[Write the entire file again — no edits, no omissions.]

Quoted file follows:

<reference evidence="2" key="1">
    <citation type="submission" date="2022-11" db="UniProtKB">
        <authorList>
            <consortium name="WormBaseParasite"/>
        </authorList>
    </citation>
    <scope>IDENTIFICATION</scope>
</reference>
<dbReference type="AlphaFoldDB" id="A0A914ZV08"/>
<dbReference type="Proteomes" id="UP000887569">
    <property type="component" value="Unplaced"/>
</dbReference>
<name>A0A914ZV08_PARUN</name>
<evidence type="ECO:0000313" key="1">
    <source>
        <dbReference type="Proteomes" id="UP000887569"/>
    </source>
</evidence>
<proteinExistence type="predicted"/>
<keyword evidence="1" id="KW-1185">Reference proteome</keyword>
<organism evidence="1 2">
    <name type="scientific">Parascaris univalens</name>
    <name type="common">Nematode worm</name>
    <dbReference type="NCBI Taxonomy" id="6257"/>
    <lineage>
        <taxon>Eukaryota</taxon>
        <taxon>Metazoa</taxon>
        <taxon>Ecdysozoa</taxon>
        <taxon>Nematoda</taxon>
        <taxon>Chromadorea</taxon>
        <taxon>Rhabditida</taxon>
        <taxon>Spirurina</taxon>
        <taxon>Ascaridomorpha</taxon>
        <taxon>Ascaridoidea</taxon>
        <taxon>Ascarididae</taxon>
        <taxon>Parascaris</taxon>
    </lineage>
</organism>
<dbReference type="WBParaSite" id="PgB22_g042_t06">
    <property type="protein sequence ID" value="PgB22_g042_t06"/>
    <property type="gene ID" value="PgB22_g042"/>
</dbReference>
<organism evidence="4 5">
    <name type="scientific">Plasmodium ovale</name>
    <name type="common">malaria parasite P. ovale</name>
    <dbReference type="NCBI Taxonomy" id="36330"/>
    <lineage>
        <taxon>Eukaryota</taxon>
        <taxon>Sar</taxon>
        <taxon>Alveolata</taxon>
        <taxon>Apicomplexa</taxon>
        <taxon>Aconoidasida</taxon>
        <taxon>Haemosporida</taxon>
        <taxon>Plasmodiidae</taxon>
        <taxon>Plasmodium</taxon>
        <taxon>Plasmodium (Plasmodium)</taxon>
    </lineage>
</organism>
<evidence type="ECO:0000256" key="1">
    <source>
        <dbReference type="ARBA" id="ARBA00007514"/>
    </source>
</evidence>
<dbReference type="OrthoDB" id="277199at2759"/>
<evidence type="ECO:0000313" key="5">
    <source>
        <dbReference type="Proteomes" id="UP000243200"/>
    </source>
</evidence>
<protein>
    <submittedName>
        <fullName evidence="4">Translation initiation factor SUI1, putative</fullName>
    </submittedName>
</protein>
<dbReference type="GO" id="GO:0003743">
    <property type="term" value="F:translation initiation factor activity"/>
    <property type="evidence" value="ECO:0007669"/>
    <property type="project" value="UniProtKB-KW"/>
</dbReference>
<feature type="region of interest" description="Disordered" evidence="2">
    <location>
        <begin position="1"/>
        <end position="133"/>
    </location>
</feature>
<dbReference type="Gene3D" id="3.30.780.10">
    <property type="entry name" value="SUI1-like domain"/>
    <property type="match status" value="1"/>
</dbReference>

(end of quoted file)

<reference evidence="2" key="1">
    <citation type="submission" date="2022-11" db="UniProtKB">
        <authorList>
            <consortium name="WormBaseParasite"/>
        </authorList>
    </citation>
    <scope>IDENTIFICATION</scope>
</reference>
<dbReference type="AlphaFoldDB" id="A0A914ZV08"/>
<dbReference type="Proteomes" id="UP000887569">
    <property type="component" value="Unplaced"/>
</dbReference>
<name>A0A914ZV08_PARUN</name>
<evidence type="ECO:0000313" key="1">
    <source>
        <dbReference type="Proteomes" id="UP000887569"/>
    </source>
</evidence>
<proteinExistence type="predicted"/>
<keyword evidence="1" id="KW-1185">Reference proteome</keyword>
<organism evidence="1 2">
    <name type="scientific">Parascaris univalens</name>
    <name type="common">Nematode worm</name>
    <dbReference type="NCBI Taxonomy" id="6257"/>
    <lineage>
        <taxon>Eukaryota</taxon>
        <taxon>Metazoa</taxon>
        <taxon>Ecdysozoa</taxon>
        <taxon>Nematoda</taxon>
        <taxon>Chromadorea</taxon>
        <taxon>Rhabditida</taxon>
        <taxon>Spirurina</taxon>
        <taxon>Ascaridomorpha</taxon>
        <taxon>Ascaridoidea</taxon>
        <taxon>Ascarididae</taxon>
        <taxon>Parascaris</taxon>
    </lineage>
</organism>
<dbReference type="WBParaSite" id="PgB22_g042_t06">
    <property type="protein sequence ID" value="PgB22_g042_t06"/>
    <property type="gene ID" value="PgB22_g042"/>
</dbReference>
<organism evidence="4 5">
    <name type="scientific">Plasmodium ovale</name>
    <name type="common">malaria parasite P. ovale</name>
    <dbReference type="NCBI Taxonomy" id="36330"/>
    <lineage>
        <taxon>Eukaryota</taxon>
        <taxon>Sar</taxon>
        <taxon>Alveolata</taxon>
        <taxon>Apicomplexa</taxon>
        <taxon>Aconoidasida</taxon>
        <taxon>Haemosporida</taxon>
        <taxon>Plasmodiidae</taxon>
        <taxon>Plasmodium</taxon>
        <taxon>Plasmodium (Plasmodium)</taxon>
    </lineage>
</organism>
<evidence type="ECO:0000256" key="1">
    <source>
        <dbReference type="ARBA" id="ARBA00007514"/>
    </source>
</evidence>
<dbReference type="OrthoDB" id="277199at2759"/>
<evidence type="ECO:0000313" key="5">
    <source>
        <dbReference type="Proteomes" id="UP000243200"/>
    </source>
</evidence>
<protein>
    <submittedName>
        <fullName evidence="4">Translation initiation factor SUI1, putative</fullName>
    </submittedName>
</protein>
<dbReference type="GO" id="GO:0003743">
    <property type="term" value="F:translation initiation factor activity"/>
    <property type="evidence" value="ECO:0007669"/>
    <property type="project" value="UniProtKB-KW"/>
</dbReference>
<feature type="region of interest" description="Disordered" evidence="2">
    <location>
        <begin position="1"/>
        <end position="133"/>
    </location>
</feature>
<dbReference type="Gene3D" id="3.30.780.10">
    <property type="entry name" value="SUI1-like domain"/>
    <property type="match status" value="1"/>
</dbReference>